The official statement announcing Bo’s expulsion was unusually harsh. “Bo Xilai’s behaviour created serious negative consequences, seriously damaged the party and the country's reputation in China and abroad, created an extremely negative result, and created huge losses for the party and the Chinese people,” Xinhua news agency declared.
Behind this language are political differences. Bo and his backers have been critical of the leadership of President Hu and Premier Wen Jiabao. The New Left, an amorphous grouping of academics and commentators supportive of Bo, have called for the protection of state-owned enterprises and native capitalists and criticised the government’s “neo-liberal” agenda of encouraging further foreign investment. In foreign affairs, these layers advocate a more assertive defence of China’s geo-strategic interests, including militarily, in response to the Obama administration’s aggressive efforts to undermine China’s influence in Asia.
The decision to put Bo on trial could well signal a new round of even more savage free market restructuring and the dismantling of the remaining state sectors, which still account for a significant proportion of the Chinese economy. This would go hand in hand with an attempt to reach a new economic and strategic accommodation with the US.
Just prior to Bo’s removal as Chongqing party secretary in March, the World Bank and China’s State Council led by Premier Wen released a joint report calling for the opening up of the country to a new wave of foreign investment. The Hu-Wen Young Communist League (YCL) faction of the CCP clearly hopes that this strategy will reverse the economic slowdown produced by falling export markets in the US, Japan and Europe.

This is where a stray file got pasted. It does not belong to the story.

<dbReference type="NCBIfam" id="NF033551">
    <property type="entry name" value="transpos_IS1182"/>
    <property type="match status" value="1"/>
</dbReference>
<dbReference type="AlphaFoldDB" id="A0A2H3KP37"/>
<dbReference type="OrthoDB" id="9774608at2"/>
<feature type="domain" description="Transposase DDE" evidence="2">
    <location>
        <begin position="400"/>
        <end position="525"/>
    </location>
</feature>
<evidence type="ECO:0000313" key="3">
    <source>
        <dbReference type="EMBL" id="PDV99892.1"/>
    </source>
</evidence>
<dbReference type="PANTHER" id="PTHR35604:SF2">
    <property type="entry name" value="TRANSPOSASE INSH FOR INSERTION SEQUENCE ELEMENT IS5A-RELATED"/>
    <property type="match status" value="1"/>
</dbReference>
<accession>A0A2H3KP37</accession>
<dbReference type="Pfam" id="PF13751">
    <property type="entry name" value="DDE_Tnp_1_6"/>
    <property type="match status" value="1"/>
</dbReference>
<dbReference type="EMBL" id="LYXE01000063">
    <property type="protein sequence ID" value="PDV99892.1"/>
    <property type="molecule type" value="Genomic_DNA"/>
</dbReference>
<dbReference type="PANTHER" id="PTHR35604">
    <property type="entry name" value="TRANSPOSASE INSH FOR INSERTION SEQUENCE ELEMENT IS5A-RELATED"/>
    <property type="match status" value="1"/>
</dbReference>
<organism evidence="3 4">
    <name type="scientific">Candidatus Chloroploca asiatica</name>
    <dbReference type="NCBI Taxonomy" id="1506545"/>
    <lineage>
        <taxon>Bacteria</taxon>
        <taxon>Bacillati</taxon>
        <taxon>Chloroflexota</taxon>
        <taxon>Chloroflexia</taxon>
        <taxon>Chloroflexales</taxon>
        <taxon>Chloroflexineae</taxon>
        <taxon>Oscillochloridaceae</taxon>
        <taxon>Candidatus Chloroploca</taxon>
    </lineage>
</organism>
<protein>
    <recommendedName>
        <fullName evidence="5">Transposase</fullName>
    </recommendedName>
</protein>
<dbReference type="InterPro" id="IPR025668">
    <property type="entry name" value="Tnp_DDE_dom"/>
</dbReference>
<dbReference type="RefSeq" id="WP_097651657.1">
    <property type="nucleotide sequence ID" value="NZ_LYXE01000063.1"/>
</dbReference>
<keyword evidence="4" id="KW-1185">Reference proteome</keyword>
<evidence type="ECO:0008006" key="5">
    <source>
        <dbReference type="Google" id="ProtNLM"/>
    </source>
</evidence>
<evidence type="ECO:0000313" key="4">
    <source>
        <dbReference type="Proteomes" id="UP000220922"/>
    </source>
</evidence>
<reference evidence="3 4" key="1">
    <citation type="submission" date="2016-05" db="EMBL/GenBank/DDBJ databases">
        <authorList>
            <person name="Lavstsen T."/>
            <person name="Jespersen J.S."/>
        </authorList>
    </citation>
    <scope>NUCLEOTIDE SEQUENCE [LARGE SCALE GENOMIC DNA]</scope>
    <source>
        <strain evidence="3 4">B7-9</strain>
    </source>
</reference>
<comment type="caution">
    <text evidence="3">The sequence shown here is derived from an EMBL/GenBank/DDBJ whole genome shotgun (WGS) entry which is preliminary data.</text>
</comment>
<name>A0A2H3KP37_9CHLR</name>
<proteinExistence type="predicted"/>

Bo was more closely aligned with the YCL’s main rival—the Shanghai faction led by former president Jiang Zemin, which still has significant influence in the CCP’s top Politburo Standing Committee. While more supportive of the state sector and protectionism, Jiang’s faction was responsible for the last wave of extensive privatisations in 1990s that destroyed tens of millions of jobs and paved the way for China to join the World Trade Organisation in 2001.
None of the factional differences have been resolved. Bo had significant support for his policies within the CCP. The unnamed editor of a CCP-run newspaper told the Washington Post earlier this week that the “party would split” if he was expelled.
The political infighting can only worsen as the global economic crisis impacts China and the US intensifies its efforts throughout the Asia Pacific region to encircle and contain China. A CCP congress, especially one that involves a leadership transition, is usually choreographed months, if not years in advance. While a date has now been set for the 18th Congress, the proposed new line-up for the Politburo Standing Committee and even the number of its members, are yet to be made public. All this points to an ongoing political crisis in the CCP’s top leadership.